Greek yogurt companies like Chobani have prospered due to the healthy benefits of their protein-filled dairy items, but is the production of their goods harming the environment far more than it's benefitting us?

According to an investigative report published by Modern Farmer, Chobani industrial plants are having trouble dealing with a hazardous byproduct of greek yogurt production known as whey acid.

However, a press release issued by Chobani stated, "Right now, we choose to return whey to farmers, most of whom use it as a supplement to their livestock feed. Some is used as a land-applied fertilizer but only at farms that have nutrient management plans in place with the state environmental conservation agency. A small percentage is also sent to community digesters, where the whey is used to produce energy."

If the milk white waste product were to make it into nearby waterways, it could potentially suck the oxygen up from the river, claims Modern Farmer. Even the tiniest organisms could face trouble living in the inhabitable ecosystem.

So how can something so valuable for our own health be so detrimental to the environment?

Greek yogurt is essentially regular yogurt that has been strained of its excess whey, consisting mainly of water but also lactose, sugar, and trace amounts of protein.

Yogurt companies like Chobani have come up with three possible solutions for the disposal of whey acid that would stop it from ending up in a town or city's water supply:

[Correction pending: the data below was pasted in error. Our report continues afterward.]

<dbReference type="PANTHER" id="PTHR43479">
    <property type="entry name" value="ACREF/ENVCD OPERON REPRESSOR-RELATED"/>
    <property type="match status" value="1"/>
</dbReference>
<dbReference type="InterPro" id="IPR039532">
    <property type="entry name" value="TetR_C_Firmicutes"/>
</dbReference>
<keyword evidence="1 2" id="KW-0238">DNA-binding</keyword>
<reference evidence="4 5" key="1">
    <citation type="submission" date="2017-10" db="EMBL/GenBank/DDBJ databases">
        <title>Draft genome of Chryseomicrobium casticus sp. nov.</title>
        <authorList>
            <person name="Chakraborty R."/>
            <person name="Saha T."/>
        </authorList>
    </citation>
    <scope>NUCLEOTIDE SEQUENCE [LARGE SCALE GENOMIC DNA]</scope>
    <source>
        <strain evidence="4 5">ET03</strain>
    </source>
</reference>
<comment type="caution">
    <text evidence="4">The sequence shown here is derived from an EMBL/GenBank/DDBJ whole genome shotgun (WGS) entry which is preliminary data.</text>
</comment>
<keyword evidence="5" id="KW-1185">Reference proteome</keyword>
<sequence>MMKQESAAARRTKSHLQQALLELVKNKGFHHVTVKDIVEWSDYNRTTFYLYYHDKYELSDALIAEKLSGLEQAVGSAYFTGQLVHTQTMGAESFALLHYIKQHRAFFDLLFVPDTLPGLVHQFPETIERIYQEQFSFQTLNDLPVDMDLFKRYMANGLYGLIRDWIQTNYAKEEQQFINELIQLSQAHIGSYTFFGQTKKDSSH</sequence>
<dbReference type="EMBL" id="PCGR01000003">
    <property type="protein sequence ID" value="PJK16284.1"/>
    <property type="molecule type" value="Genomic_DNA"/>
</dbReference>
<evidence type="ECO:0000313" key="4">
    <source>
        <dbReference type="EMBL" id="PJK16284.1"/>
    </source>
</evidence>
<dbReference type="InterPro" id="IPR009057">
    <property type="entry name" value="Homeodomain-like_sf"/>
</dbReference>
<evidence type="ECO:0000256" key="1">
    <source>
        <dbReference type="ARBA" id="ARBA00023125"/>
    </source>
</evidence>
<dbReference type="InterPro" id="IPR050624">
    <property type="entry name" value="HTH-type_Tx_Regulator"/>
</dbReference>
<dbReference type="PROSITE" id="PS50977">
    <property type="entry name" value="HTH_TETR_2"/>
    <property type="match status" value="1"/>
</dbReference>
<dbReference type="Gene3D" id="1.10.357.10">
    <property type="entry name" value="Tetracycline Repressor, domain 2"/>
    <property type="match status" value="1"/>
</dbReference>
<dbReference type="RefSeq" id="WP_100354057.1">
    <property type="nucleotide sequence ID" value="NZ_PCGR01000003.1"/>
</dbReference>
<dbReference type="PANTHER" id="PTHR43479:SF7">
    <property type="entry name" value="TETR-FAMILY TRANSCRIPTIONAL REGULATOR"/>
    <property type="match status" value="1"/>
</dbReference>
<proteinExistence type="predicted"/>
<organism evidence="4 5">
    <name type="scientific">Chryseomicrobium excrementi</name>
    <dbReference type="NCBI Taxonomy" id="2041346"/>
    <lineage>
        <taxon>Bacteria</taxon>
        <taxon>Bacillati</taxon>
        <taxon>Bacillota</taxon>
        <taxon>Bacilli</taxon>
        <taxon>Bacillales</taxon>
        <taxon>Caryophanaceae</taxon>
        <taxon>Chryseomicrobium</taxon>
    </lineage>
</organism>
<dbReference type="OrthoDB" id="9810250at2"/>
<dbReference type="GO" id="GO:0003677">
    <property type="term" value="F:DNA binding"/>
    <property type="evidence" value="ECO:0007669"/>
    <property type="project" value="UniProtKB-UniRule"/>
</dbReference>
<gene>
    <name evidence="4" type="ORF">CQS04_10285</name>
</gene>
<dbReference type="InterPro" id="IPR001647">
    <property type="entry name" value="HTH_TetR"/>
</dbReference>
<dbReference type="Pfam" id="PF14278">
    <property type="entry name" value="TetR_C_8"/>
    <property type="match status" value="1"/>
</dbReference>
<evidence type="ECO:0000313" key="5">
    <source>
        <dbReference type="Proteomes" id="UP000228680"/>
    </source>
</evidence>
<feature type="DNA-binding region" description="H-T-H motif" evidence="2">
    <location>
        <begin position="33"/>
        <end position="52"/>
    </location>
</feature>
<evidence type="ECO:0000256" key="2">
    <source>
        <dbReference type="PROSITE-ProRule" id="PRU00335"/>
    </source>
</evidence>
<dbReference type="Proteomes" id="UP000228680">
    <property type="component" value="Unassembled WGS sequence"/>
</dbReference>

1. Chobani claims around 70 percent of whey acid gets turned into feed for livestock or fertilizer for crops on farms close to the factories.

2. Other dairy specialists believe recovery of protein from acid whey can be useful for baby formula.

3. Scientists from the University of Wisconsin are confident sugar drawn from whey acid can be converted back into an edible ingredient of food products.

Just last month, a Chobani production facility in New Twin Falls, Idaho was named "Plant of the Year" by Food Engineering.

"At Chobani, we're committed to craftsmanship and innovation, which is truly embodied by our Twin Falls plant. We're honored to have been named 'Plant of the Year' by Food Engineering, as the award is a true testament to our hardworking employees, vendors and community members who helped us bring our dream to life," Marc Abjean, Chobani's vice president and global project manager, said in a statement.

Correction, May 28, 2013: A previous version of this article stated that Modern Farmer claimed that the Chobani plant was responsible for dumping 16,000 gallons of hazardous byproduct into lakes and streams a day. Modern Farmer actually stated that the Chobani plant brought 16,000 gallons of whey acid to Rejman's Sunnyside Farms, where it is disposed of in a variety of ways. No one is currently accusing Chobani of dumping why protein into local waterways.